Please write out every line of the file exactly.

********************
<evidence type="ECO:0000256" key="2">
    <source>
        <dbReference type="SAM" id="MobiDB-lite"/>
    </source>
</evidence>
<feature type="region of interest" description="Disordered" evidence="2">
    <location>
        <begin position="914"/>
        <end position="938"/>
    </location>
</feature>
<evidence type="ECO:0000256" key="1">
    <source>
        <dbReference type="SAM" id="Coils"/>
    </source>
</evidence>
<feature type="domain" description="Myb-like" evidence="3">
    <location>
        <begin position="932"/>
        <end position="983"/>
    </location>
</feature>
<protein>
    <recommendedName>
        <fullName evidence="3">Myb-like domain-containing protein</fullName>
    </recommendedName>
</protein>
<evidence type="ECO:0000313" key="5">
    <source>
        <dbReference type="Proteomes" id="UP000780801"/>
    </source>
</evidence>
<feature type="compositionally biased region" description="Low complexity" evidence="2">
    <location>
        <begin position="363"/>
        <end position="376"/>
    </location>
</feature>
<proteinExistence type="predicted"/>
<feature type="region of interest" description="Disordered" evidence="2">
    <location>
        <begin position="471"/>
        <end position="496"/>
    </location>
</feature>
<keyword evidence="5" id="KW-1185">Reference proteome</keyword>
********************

<evidence type="ECO:0000256" key="2">
    <source>
        <dbReference type="SAM" id="MobiDB-lite"/>
    </source>
</evidence>
<feature type="region of interest" description="Disordered" evidence="2">
    <location>
        <begin position="914"/>
        <end position="938"/>
    </location>
</feature>
<evidence type="ECO:0000256" key="1">
    <source>
        <dbReference type="SAM" id="Coils"/>
    </source>
</evidence>
<feature type="domain" description="Myb-like" evidence="3">
    <location>
        <begin position="932"/>
        <end position="983"/>
    </location>
</feature>
<protein>
    <recommendedName>
        <fullName evidence="3">Myb-like domain-containing protein</fullName>
    </recommendedName>
</protein>
<evidence type="ECO:0000313" key="5">
    <source>
        <dbReference type="Proteomes" id="UP000780801"/>
    </source>
</evidence>
<feature type="compositionally biased region" description="Low complexity" evidence="2">
    <location>
        <begin position="363"/>
        <end position="376"/>
    </location>
</feature>
<proteinExistence type="predicted"/>
<feature type="region of interest" description="Disordered" evidence="2">
    <location>
        <begin position="471"/>
        <end position="496"/>
    </location>
</feature>
<keyword evidence="5" id="KW-1185">Reference proteome</keyword>